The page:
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A tomb. Sepulchres cut in the rock were in common use among both the Greeks and the Romans, and in many places, especially in Lycia and in Asia Minor, they are found in vast numbers, some of them being highly ornate and elaborate. In Lycia they are generally built in imitation of a wooden building, and reproduce in stone the minutest details of wood-construction. The interior consists of a low chamber with stone couches, upon which the bodies were placed. Tombs in form like a sarcophagus (see Sarcophagus) are also found, some of them with an arch as in the annexed example. Others are in the shape of a high square column or pedestal with a projecting cornice, as in the so-called Harpy Monument now in the British Museum. Temple-tombs or heroa (ἡρω?α) also occur in Asia Minor, these having a central chamber on a high base (podium), surrounded by a colonnade. The highest development of this sepulchral type is seen in the famous Mausoleum at Halicarnassus in Caria, a restoration of which is shown in the illustration on p. 1018. For elaborate rock-cut tombs, see the illustration in the article Myra, p. 1069. An early form of tomb apparently much favored in Greece was the domed or “bee-hive” tomb, in which a large chamber is built in a circular form of courses of stone which gradually overlap so as to form a dome-shaped building, though not a true dome. The space for this chamber is excavated in the side of a hill and is approached by a stone-lined passage (δρόμος) cut into the slope of the hill. The best example of such a tomb is the so-called Treasury of Atreus at Mycenae, shown on p. 452.

Lycian Tomb. (Fellows.)

The tombs of the Etruscans were nearly always subterranean, consisting of chambers hewn out of the rock either below the surface of the earth or projecting horizontally into a cliff. The earliest Etruscan tombs date from the sixth century B.C. Temple-tombs also occur of which the following illustration gives an example.

The Etruscan tombs generally imitated the

Etruscan Temple-tomb at Norchia.

abode of the living; they are frequently adorned with paintings, and the bodies recline upon stone couches accompanied by vases and other objects, as shown in the illustration on the following page.

The Roman tombs were usually placed by the side of the roads leading out of the city, many of which are still preserved, among them the pyramidal tomb of C. Cestius, near the Porta Ostiensis (see illustration, p. 1346), the tomb of Caecilia Metella (see illustration, p. 1037) on the Appian Way, and the tomb of the Scipios, also on the Appian Way. The most splendid of the Roman sepulchral edifices that still remain is the Mausoleum of Hadrian, shown in the illustration on p. 1018.

Another style of Roman tomb built to contain a large number of bodies was the columbarium, consisting of a building containing a large number of niches, flat at the bottom and arched at the top, each niche as a rule being intended to hold two urns (ollae). The columbarium used for the burial of the servants and freedmen of the emperor Augustus, and especially of the empress Livia, on the Appian Way, contained room for upwards of 3000 ollae. See Lanciani, Ancient Rome, pp. 129, 130; and the article Columbarium.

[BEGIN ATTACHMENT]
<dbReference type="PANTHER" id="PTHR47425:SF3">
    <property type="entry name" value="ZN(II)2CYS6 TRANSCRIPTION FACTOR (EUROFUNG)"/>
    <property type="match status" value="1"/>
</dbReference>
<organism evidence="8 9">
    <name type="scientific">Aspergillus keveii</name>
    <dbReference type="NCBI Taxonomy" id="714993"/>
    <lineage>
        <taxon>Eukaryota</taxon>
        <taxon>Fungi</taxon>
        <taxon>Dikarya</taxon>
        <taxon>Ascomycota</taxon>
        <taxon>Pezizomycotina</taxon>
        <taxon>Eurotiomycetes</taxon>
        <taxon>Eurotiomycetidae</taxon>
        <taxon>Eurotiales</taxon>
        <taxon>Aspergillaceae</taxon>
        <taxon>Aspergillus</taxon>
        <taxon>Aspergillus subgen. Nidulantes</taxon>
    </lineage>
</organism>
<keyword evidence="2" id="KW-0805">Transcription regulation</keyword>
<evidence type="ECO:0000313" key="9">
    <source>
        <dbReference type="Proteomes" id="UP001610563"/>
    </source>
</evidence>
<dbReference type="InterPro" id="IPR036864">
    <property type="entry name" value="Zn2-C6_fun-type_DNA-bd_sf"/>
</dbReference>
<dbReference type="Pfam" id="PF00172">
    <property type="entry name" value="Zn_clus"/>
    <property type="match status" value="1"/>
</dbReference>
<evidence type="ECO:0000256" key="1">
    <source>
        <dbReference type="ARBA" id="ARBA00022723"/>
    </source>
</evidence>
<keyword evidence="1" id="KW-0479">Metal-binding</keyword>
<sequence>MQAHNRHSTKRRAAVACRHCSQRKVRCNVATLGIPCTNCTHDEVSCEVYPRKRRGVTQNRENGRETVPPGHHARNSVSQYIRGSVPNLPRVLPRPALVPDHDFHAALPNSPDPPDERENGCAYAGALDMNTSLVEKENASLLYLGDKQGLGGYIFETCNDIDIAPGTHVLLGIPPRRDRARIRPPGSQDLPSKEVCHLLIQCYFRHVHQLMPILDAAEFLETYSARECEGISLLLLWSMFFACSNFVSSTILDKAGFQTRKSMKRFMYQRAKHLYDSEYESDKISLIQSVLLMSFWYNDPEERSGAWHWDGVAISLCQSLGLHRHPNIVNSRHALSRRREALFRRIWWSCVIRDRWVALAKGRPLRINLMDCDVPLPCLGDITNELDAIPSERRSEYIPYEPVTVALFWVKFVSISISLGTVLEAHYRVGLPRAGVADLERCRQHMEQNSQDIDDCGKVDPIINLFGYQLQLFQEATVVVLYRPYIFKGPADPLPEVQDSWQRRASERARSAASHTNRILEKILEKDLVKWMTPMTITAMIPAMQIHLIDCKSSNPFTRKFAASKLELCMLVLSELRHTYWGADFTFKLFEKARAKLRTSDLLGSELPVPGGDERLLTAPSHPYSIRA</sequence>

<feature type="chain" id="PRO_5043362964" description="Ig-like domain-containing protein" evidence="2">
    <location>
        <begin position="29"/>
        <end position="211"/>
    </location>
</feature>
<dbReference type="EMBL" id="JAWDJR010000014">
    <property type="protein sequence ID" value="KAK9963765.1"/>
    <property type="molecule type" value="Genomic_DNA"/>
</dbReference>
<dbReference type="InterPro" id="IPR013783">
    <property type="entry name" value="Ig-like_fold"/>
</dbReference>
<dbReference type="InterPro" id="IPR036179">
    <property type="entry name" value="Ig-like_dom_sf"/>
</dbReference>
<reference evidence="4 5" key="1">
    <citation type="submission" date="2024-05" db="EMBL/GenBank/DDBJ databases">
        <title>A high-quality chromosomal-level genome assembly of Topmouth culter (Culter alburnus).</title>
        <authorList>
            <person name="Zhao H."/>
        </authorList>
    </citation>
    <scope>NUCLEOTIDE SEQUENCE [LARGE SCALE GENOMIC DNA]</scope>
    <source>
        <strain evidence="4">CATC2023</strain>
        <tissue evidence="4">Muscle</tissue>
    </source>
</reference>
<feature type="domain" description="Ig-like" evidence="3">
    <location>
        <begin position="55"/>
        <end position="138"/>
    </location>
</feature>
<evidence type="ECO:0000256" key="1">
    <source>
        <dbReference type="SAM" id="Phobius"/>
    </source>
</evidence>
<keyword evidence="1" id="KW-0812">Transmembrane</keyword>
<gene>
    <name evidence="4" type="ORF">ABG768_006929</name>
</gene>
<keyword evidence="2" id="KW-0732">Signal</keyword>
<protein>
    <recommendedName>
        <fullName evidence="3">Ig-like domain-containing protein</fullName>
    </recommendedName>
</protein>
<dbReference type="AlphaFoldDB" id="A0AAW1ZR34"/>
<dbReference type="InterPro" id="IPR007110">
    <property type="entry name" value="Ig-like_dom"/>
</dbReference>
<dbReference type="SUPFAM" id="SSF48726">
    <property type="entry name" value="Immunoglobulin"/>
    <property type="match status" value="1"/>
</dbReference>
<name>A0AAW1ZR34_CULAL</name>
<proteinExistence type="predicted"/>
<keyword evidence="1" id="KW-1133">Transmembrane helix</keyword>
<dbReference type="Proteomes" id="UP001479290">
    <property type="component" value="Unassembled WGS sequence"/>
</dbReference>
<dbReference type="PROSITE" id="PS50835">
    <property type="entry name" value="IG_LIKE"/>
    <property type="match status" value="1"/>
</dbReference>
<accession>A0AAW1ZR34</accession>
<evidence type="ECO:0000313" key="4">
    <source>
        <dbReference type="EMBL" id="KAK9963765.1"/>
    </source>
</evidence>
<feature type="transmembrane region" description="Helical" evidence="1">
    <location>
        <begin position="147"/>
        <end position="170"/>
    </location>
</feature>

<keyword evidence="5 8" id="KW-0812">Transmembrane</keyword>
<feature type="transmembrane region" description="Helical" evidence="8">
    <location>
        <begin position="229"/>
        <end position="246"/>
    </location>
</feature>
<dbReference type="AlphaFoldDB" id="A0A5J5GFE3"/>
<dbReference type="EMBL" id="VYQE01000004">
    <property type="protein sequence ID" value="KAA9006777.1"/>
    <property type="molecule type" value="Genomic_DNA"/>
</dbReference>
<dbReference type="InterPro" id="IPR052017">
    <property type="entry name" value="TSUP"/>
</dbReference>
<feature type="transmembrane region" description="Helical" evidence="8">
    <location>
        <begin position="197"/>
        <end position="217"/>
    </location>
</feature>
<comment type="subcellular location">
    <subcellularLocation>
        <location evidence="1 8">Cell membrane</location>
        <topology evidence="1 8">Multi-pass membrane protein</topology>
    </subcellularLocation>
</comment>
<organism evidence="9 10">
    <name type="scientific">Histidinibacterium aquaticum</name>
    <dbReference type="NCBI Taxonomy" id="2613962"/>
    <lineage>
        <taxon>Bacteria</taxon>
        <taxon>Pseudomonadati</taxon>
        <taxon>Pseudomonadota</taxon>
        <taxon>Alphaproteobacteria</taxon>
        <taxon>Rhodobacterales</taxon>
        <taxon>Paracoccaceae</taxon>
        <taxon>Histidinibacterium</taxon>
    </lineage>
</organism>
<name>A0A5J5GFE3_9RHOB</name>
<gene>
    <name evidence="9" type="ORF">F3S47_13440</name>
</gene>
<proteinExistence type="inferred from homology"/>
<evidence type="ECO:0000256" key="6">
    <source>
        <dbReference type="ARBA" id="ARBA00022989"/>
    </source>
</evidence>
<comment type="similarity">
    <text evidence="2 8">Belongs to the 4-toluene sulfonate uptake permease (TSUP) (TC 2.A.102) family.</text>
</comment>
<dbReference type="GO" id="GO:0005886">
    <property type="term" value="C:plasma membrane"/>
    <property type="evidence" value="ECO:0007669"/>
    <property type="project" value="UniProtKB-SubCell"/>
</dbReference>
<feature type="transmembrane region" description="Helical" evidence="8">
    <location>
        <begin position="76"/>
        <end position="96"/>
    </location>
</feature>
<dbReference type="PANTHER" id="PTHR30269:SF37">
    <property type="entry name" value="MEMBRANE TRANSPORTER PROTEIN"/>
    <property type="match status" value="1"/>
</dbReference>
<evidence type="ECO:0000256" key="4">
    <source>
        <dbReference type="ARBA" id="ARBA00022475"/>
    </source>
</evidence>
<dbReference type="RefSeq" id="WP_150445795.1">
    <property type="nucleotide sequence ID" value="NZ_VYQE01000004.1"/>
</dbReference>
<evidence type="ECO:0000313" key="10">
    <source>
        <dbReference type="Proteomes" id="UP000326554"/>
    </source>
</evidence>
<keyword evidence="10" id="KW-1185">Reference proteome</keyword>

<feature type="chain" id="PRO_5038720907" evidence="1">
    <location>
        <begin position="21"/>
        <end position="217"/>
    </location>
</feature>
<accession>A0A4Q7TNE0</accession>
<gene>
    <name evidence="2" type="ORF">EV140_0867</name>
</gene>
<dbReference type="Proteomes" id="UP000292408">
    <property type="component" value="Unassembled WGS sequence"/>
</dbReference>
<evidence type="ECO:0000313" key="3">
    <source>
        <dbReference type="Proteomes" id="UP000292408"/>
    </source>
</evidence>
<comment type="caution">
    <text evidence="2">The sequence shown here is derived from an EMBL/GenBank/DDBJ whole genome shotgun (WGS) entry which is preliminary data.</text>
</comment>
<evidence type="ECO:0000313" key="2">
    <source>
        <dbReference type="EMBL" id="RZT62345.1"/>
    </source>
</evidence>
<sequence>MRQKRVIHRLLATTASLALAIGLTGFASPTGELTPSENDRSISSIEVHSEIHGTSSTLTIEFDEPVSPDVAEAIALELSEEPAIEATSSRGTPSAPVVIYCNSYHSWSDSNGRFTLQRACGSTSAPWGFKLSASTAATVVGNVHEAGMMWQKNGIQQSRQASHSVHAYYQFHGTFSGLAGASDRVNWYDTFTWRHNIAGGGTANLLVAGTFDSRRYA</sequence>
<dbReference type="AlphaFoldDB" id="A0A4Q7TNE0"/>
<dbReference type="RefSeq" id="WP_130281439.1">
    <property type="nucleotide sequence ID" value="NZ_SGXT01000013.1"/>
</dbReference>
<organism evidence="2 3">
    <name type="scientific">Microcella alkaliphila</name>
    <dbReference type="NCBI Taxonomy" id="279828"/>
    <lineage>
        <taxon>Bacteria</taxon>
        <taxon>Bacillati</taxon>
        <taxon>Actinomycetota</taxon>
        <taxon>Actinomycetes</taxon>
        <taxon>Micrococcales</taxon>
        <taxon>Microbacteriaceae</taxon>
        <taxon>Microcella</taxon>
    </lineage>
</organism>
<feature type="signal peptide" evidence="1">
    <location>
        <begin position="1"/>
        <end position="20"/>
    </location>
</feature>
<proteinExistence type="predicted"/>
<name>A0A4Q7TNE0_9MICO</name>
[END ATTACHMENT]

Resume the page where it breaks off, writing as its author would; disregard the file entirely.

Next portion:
Bodies were also interred in graves. The normal form of the Greek grave was that familiar to us— a hole or trench dug in the ground. In Attica in early times the dead were buried in their own houses ( Minos, 315D), but the later rule was for the interment to take place outside of the city walls, frequently by the side of the roads as at Rome. The Roman laws of the Twelve Tables forbade burial within the city, though exceptions were made in the case of distinguished persons— e. g. C. Fabricius (De Leg. ii. 23, 58). The Vestal Virgins and the emperors were also buried within the city. The Romans used besides trenches deep pits like wells (hence the name puticuli, from puteus, a well). Etruscan graves were frequently lined with stone. Gravestones were of various sorts both in Greece and Italy: (a) κόνισκοι, or

Interior of Etruscan Tomb at Veii.

round columns with a moulding at the top, beneath which was the inscription; (b) πλάκες, rectangular slabs lying upon the ground; (c) στῆλαι (see Stele); (d) aediculae or shrine-shaped stones, the top being supported by pilasters; (e) mensae, large rectangular blocks of stone; (f) hydriae or vases of marble; (g) θῆκαι, round or square stone receptacles which held the ashes; (h) sarcophagi (see Sarcophagus).

Roman Mortuary Inscription. (British Museum.)

The following illustration shows the plan of the street at Pompeii usually called the Street of Tombs. See Pompeii.

Street of Tombs. (Pompeii.)

The bodies, if burned, were placed in urns or in earthenware coffins, such as are shown in the following illustration. Within the tombs were always placed objects of all kinds, often of considerable value, and these are an extremely important source of knowledge regarding ancient arts, such as pottery, vase-painting, jewelry, gem-engraving, terracotta work, etc. The contents of tombs have also included strigils, swords, perfume-bottles, lamps, needles, pins, mirrors, rings, brooches, wreaths, diadems, and vessels for food, in some of which bits of food are still actually preserved.

Earthenware Coffins. (Stackelberg.)

Bibliography.—See Baumeister, Denkmäler,

Urn for Ashes of the Dead. (Pompeii.)

s. v. “Gräber”; Dennis, Cities and Cemeteries of Etruria (1878); Stackelberg, Die Gräber der Hellenen; BeckerGöll, Charicles, iii. 114-167; Hermann-Blümner, Privatalt. pp. 373-387; Marquardt, Privatleben, pp. 340-385; Becker-Göll, Gallus, iii. 481- 547; Overback-Mau, Pompeii, pp. 396-422; and the articles Catacumbae; Cippus; Columbarium; Funus; Olla; Sarcophagus; Urna.

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